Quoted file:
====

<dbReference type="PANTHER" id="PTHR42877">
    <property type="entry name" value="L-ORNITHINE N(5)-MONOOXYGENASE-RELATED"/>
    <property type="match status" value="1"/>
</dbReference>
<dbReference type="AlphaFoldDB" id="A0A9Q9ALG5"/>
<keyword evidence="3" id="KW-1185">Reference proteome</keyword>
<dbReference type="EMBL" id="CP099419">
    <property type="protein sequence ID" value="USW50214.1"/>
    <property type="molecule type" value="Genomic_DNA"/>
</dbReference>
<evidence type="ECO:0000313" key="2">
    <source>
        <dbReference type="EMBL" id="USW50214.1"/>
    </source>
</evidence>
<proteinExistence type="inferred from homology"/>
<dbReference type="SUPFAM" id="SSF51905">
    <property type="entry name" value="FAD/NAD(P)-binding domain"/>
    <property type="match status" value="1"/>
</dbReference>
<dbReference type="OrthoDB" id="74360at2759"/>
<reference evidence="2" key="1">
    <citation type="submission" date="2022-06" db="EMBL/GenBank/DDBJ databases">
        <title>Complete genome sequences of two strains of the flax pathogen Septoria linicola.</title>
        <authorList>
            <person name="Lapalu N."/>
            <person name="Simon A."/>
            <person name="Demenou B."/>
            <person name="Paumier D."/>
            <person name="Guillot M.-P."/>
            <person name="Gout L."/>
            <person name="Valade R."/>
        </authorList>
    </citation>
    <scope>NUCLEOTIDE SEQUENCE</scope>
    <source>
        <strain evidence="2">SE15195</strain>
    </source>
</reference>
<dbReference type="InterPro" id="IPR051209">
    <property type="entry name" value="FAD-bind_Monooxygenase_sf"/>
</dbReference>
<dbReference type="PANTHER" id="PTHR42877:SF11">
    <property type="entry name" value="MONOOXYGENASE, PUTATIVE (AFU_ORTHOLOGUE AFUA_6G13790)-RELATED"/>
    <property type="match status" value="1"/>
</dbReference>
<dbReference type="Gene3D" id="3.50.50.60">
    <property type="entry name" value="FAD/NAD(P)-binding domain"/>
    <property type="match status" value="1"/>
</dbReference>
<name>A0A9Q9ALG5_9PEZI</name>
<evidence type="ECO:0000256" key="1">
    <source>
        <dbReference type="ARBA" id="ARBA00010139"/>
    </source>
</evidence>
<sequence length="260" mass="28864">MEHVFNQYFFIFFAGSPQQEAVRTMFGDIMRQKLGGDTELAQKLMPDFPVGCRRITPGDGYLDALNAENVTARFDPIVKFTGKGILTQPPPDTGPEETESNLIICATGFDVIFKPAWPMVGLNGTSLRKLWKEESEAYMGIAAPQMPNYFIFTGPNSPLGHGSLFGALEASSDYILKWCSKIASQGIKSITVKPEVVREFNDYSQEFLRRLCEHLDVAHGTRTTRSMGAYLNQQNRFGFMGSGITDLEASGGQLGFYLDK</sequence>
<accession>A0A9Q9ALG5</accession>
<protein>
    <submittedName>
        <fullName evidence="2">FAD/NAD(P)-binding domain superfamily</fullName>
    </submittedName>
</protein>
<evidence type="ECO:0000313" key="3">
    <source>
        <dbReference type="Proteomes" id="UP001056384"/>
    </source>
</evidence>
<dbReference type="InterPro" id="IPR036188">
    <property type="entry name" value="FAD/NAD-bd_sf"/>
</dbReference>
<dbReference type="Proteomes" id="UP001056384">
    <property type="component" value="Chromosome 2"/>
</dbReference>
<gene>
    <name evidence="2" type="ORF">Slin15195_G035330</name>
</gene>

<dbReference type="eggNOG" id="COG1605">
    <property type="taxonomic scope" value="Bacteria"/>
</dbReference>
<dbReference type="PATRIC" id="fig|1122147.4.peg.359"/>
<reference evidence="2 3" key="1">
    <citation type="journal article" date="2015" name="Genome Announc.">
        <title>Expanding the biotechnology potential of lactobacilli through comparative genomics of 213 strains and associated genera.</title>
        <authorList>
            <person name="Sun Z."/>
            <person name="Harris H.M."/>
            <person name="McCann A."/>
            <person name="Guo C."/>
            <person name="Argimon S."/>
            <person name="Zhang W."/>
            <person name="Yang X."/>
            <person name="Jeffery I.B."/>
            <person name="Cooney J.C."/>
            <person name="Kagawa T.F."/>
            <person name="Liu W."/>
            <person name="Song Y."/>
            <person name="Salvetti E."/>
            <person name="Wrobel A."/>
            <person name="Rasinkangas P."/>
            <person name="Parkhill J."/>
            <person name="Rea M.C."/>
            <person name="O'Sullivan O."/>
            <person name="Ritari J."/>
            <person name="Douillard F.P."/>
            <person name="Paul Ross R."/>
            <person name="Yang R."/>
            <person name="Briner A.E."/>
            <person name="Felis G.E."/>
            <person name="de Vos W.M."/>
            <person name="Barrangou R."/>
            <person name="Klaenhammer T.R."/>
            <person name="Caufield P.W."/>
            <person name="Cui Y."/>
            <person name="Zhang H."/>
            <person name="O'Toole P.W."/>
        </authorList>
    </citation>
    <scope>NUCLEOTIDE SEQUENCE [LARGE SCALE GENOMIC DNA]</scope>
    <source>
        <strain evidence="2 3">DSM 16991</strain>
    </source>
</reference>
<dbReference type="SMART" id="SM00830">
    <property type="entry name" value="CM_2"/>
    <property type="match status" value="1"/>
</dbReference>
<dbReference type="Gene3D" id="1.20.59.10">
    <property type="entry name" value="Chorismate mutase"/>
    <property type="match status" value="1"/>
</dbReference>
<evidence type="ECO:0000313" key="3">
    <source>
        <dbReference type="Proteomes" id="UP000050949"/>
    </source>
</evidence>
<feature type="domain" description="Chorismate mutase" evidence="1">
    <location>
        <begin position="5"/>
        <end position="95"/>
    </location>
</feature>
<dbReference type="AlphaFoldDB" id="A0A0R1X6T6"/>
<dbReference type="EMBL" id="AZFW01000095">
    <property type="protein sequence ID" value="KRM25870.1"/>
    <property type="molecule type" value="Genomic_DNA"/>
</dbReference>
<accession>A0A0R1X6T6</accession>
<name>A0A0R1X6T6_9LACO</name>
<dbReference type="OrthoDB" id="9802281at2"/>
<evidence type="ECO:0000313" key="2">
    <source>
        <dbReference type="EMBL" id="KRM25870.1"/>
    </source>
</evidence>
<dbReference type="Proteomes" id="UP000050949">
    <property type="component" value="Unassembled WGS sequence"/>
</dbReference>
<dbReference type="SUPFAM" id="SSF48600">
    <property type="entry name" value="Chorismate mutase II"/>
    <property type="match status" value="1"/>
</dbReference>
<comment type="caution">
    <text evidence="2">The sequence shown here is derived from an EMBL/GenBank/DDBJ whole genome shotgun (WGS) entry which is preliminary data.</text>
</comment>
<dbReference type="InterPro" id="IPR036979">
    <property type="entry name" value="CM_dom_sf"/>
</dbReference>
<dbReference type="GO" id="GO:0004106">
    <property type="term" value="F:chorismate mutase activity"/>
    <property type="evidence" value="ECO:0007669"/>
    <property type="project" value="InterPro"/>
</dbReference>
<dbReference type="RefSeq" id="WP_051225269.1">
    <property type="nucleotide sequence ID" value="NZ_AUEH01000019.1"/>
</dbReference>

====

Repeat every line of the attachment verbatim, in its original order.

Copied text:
<dbReference type="PANTHER" id="PTHR42877">
    <property type="entry name" value="L-ORNITHINE N(5)-MONOOXYGENASE-RELATED"/>
    <property type="match status" value="1"/>
</dbReference>
<dbReference type="AlphaFoldDB" id="A0A9Q9ALG5"/>
<keyword evidence="3" id="KW-1185">Reference proteome</keyword>
<dbReference type="EMBL" id="CP099419">
    <property type="protein sequence ID" value="USW50214.1"/>
    <property type="molecule type" value="Genomic_DNA"/>
</dbReference>
<evidence type="ECO:0000313" key="2">
    <source>
        <dbReference type="EMBL" id="USW50214.1"/>
    </source>
</evidence>
<proteinExistence type="inferred from homology"/>
<dbReference type="SUPFAM" id="SSF51905">
    <property type="entry name" value="FAD/NAD(P)-binding domain"/>
    <property type="match status" value="1"/>
</dbReference>
<dbReference type="OrthoDB" id="74360at2759"/>
<reference evidence="2" key="1">
    <citation type="submission" date="2022-06" db="EMBL/GenBank/DDBJ databases">
        <title>Complete genome sequences of two strains of the flax pathogen Septoria linicola.</title>
        <authorList>
            <person name="Lapalu N."/>
            <person name="Simon A."/>
            <person name="Demenou B."/>
            <person name="Paumier D."/>
            <person name="Guillot M.-P."/>
            <person name="Gout L."/>
            <person name="Valade R."/>
        </authorList>
    </citation>
    <scope>NUCLEOTIDE SEQUENCE</scope>
    <source>
        <strain evidence="2">SE15195</strain>
    </source>
</reference>
<dbReference type="InterPro" id="IPR051209">
    <property type="entry name" value="FAD-bind_Monooxygenase_sf"/>
</dbReference>
<dbReference type="PANTHER" id="PTHR42877:SF11">
    <property type="entry name" value="MONOOXYGENASE, PUTATIVE (AFU_ORTHOLOGUE AFUA_6G13790)-RELATED"/>
    <property type="match status" value="1"/>
</dbReference>
<dbReference type="Gene3D" id="3.50.50.60">
    <property type="entry name" value="FAD/NAD(P)-binding domain"/>
    <property type="match status" value="1"/>
</dbReference>
<name>A0A9Q9ALG5_9PEZI</name>
<evidence type="ECO:0000256" key="1">
    <source>
        <dbReference type="ARBA" id="ARBA00010139"/>
    </source>
</evidence>
<sequence length="260" mass="28864">MEHVFNQYFFIFFAGSPQQEAVRTMFGDIMRQKLGGDTELAQKLMPDFPVGCRRITPGDGYLDALNAENVTARFDPIVKFTGKGILTQPPPDTGPEETESNLIICATGFDVIFKPAWPMVGLNGTSLRKLWKEESEAYMGIAAPQMPNYFIFTGPNSPLGHGSLFGALEASSDYILKWCSKIASQGIKSITVKPEVVREFNDYSQEFLRRLCEHLDVAHGTRTTRSMGAYLNQQNRFGFMGSGITDLEASGGQLGFYLDK</sequence>
<accession>A0A9Q9ALG5</accession>
<protein>
    <submittedName>
        <fullName evidence="2">FAD/NAD(P)-binding domain superfamily</fullName>
    </submittedName>
</protein>
<evidence type="ECO:0000313" key="3">
    <source>
        <dbReference type="Proteomes" id="UP001056384"/>
    </source>
</evidence>
<dbReference type="InterPro" id="IPR036188">
    <property type="entry name" value="FAD/NAD-bd_sf"/>
</dbReference>
<dbReference type="Proteomes" id="UP001056384">
    <property type="component" value="Chromosome 2"/>
</dbReference>
<gene>
    <name evidence="2" type="ORF">Slin15195_G035330</name>
</gene>

<dbReference type="eggNOG" id="COG1605">
    <property type="taxonomic scope" value="Bacteria"/>
</dbReference>
<dbReference type="PATRIC" id="fig|1122147.4.peg.359"/>
<reference evidence="2 3" key="1">
    <citation type="journal article" date="2015" name="Genome Announc.">
        <title>Expanding the biotechnology potential of lactobacilli through comparative genomics of 213 strains and associated genera.</title>
        <authorList>
            <person name="Sun Z."/>
            <person name="Harris H.M."/>
            <person name="McCann A."/>
            <person name="Guo C."/>
            <person name="Argimon S."/>
            <person name="Zhang W."/>
            <person name="Yang X."/>
            <person name="Jeffery I.B."/>
            <person name="Cooney J.C."/>
            <person name="Kagawa T.F."/>
            <person name="Liu W."/>
            <person name="Song Y."/>
            <person name="Salvetti E."/>
            <person name="Wrobel A."/>
            <person name="Rasinkangas P."/>
            <person name="Parkhill J."/>
            <person name="Rea M.C."/>
            <person name="O'Sullivan O."/>
            <person name="Ritari J."/>
            <person name="Douillard F.P."/>
            <person name="Paul Ross R."/>
            <person name="Yang R."/>
            <person name="Briner A.E."/>
            <person name="Felis G.E."/>
            <person name="de Vos W.M."/>
            <person name="Barrangou R."/>
            <person name="Klaenhammer T.R."/>
            <person name="Caufield P.W."/>
            <person name="Cui Y."/>
            <person name="Zhang H."/>
            <person name="O'Toole P.W."/>
        </authorList>
    </citation>
    <scope>NUCLEOTIDE SEQUENCE [LARGE SCALE GENOMIC DNA]</scope>
    <source>
        <strain evidence="2 3">DSM 16991</strain>
    </source>
</reference>
<dbReference type="SMART" id="SM00830">
    <property type="entry name" value="CM_2"/>
    <property type="match status" value="1"/>
</dbReference>
<dbReference type="Gene3D" id="1.20.59.10">
    <property type="entry name" value="Chorismate mutase"/>
    <property type="match status" value="1"/>
</dbReference>
<evidence type="ECO:0000313" key="3">
    <source>
        <dbReference type="Proteomes" id="UP000050949"/>
    </source>
</evidence>
<feature type="domain" description="Chorismate mutase" evidence="1">
    <location>
        <begin position="5"/>
        <end position="95"/>
    </location>
</feature>
<dbReference type="AlphaFoldDB" id="A0A0R1X6T6"/>
<dbReference type="EMBL" id="AZFW01000095">
    <property type="protein sequence ID" value="KRM25870.1"/>
    <property type="molecule type" value="Genomic_DNA"/>
</dbReference>
<accession>A0A0R1X6T6</accession>
<name>A0A0R1X6T6_9LACO</name>
<dbReference type="OrthoDB" id="9802281at2"/>
<evidence type="ECO:0000313" key="2">
    <source>
        <dbReference type="EMBL" id="KRM25870.1"/>
    </source>
</evidence>
<dbReference type="Proteomes" id="UP000050949">
    <property type="component" value="Unassembled WGS sequence"/>
</dbReference>
<dbReference type="SUPFAM" id="SSF48600">
    <property type="entry name" value="Chorismate mutase II"/>
    <property type="match status" value="1"/>
</dbReference>
<comment type="caution">
    <text evidence="2">The sequence shown here is derived from an EMBL/GenBank/DDBJ whole genome shotgun (WGS) entry which is preliminary data.</text>
</comment>
<dbReference type="InterPro" id="IPR036979">
    <property type="entry name" value="CM_dom_sf"/>
</dbReference>
<dbReference type="GO" id="GO:0004106">
    <property type="term" value="F:chorismate mutase activity"/>
    <property type="evidence" value="ECO:0007669"/>
    <property type="project" value="InterPro"/>
</dbReference>
<dbReference type="RefSeq" id="WP_051225269.1">
    <property type="nucleotide sequence ID" value="NZ_AUEH01000019.1"/>
</dbReference>